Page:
02:05 - Source: CNN
Booker: You can't lead people if you don't love people

Editor’s Note: Peniel Joseph is the Barbara Jordan chair in ethics and political values and the founding director of the Center for the Study of Race and Democracy at the LBJ School of Public Affairs at the University of Texas at Austin, where he is also a professor of history. He is the author of several books, most recently “Stokely: A Life.” The views expressed here are his. View more opinion articles on CNN.

CNN  — 

Cory Booker, the first black person elected to the US Senate from New Jersey, made an impassioned bid for inclusion among the front ranks of Democratic Party candidates for president in a CNN town hall broadcast Wednesday night from Orangeburg, South Carolina.

Peniel Joseph

Booker checked all the boxes on a range of progressive issues that leading Democratic Party presidential candidates have worked to forge consensus on. This included support for LGBTQ rights, health care for all, criminal justice reform, immigration reform, gun control, climate change, and race relations, just to name a few.

Booker’s support for these issues reflects the evolution of the post-Obama Democratic Party that has embraced progressive reform with a boldness, candor, and vision that surpasses the heyday of 1960s Great Society liberalism and seems intent on reimagining the Great Depression-era New Deal for the 21st century.

He also said that one black woman asking a question about the fairness of the Electoral College was part of “the best voting demographic in America,” showing flashes of the easy charisma that has made him an attractive presidential candidate.

Orangeburg, where the town hall was held, is home to two historically black colleges, South Carolina State and Claflin University, and the event featured faculty and staff from these institutions. More poignantly, the city is the site of the 1968 “Orangeburg Massacre” that left three black students dead and 27 injured after state troopers opened fire on unarmed demonstrators picketing a segregated bowling alley. Booker also discussed the importance of HBCUs to his own family, noting that he’s the child of two HBCU graduates.

Part of the evening turned personal in a different way when Booker reflected on the results of his recent DNA testing that traced his ancestry back to 1640 and found enslaved Africans and Confederate soldiers as part of his family tree. The senator said he believes that his complex mixed-race ancestry “lets folks know that the lines that divide us are not as strong as the ties that bind us.”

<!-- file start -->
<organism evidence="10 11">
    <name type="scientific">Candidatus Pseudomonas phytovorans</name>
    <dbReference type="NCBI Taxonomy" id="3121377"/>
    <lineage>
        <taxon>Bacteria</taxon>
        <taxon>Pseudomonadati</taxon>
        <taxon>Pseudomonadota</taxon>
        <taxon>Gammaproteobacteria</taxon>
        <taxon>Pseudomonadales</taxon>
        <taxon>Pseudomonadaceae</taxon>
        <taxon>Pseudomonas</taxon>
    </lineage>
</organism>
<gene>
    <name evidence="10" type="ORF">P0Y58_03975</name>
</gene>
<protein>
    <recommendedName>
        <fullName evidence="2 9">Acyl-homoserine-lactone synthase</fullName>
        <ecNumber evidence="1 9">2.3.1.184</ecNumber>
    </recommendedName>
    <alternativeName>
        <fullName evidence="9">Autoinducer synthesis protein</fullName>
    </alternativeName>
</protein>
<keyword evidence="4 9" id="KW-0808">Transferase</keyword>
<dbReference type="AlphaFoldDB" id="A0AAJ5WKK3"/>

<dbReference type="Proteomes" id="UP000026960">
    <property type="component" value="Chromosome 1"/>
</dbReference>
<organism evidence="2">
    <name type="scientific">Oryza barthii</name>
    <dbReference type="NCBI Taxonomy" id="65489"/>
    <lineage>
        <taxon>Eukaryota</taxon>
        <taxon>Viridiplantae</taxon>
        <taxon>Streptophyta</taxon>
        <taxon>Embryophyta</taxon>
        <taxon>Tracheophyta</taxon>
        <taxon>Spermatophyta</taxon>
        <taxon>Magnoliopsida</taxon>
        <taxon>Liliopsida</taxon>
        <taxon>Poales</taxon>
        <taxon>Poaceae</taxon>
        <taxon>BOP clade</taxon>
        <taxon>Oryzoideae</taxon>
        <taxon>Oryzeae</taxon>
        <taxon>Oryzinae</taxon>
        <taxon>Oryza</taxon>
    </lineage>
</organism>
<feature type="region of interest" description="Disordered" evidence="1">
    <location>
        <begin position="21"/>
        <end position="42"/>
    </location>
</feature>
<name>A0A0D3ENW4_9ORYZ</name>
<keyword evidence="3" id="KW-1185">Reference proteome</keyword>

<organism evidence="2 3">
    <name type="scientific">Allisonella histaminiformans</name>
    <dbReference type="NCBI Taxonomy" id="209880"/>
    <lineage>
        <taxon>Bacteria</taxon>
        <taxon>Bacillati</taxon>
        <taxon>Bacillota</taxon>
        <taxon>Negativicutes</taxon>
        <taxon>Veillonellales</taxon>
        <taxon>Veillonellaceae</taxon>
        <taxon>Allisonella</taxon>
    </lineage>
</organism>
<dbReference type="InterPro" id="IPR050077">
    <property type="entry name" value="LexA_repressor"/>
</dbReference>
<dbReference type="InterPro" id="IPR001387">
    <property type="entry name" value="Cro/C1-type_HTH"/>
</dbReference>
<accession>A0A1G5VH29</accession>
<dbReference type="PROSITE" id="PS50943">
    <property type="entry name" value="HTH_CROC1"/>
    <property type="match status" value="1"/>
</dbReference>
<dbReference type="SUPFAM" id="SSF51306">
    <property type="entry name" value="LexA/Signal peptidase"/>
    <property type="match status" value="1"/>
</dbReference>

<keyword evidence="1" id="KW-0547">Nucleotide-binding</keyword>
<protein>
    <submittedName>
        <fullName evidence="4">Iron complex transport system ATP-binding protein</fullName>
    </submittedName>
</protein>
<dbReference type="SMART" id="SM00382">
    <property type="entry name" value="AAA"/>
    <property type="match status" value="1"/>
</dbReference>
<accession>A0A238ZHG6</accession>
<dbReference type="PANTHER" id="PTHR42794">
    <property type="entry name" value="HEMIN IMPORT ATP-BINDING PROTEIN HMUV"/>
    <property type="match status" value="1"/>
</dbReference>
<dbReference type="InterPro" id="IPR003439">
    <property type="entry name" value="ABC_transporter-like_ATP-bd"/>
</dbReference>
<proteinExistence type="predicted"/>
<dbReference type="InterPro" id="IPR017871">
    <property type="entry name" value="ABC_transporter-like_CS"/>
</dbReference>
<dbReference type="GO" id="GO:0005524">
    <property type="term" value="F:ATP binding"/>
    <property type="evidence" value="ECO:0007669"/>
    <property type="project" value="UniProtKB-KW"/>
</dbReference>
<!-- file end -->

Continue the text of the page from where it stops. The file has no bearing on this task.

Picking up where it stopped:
Booker characterized himself as “uniquely qualified” to defeat President Donald Trump. “We win this election,” he remarked, “not by showing the worst of who we are but by showing the best of who we are.” On that score, Booker promised to run a positive campaign that advocates a forward-looking political vision capable of “uniting all Americans.”

He sounded additional progressive themes on criminal justice reform, most notably the pursuit of commuting sentences for marijuana-related crimes, expunging the records of ex-offenders, and approving mass pardons at the federal level as president.

Asked by host Don Lemon if he supports reparations to the black community for racial slavery, Booker demurred, saying he supported a longstanding House bill that would provide federal resources to study the issue, but proclaimed a strong policy interest in ending racial disparities in wealth, housing, and health care outcomes.

“Health care is an American right,” emphasized Booker, underscoring his commitment to a Medicare For All legislation while admitting the pathway to such policy would be arduous. On this score Booker, whose early rise in New Jersey politics was in part funded by drug companies, vowed not to accept any contributions from “pharmaceutical executives money, corporate PAC money, or federal lobbyists money.”

Sen. Booker resisted the call to impeach the President until the Mueller report is publicly released, a cautious answer that drew polite applause from the Democratic-friendly crowd

Booker promised as president to support strong gun control legislation that would “bring the fight to the NRA.” He talked in stark terms about how black men are 6% of the population yet represent the majority of victims of gun violence in America. The bold talk continued with Booker expressing support for a Green New Deal, advocated most visibly by US Rep. Alexandria Ocasio-Cortez of New York. On this score, he promised to rejoin the Paris Climate Accords if elected president

The New Deal-like positions that Booker touted in Orangeburg reflect his own evolution from a pro-business, pro-Wall Street, media-savvy mayor of Newark whose late-night television appearances, “Brick City” reality television show, and cozy relationship with Facebook founder Mark Zuckerberg marked him as the darling of Silicon Valley neo-liberals.

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    The political contradictions between a moderate past and a progressive future that Booker’s candidacy faces also impact the entire Democratic Party field, from veteran politicians such as Joe Biden and Bernie Sanders to fresh-faced newcomers such as Beto O’Rourke. In Orangeburg, Booker made a convincing demonstration that national politics is guided as much by historical context as personal conviction. Democratic primary voters will have to decide which of these best animate Booker’s presidential campaign.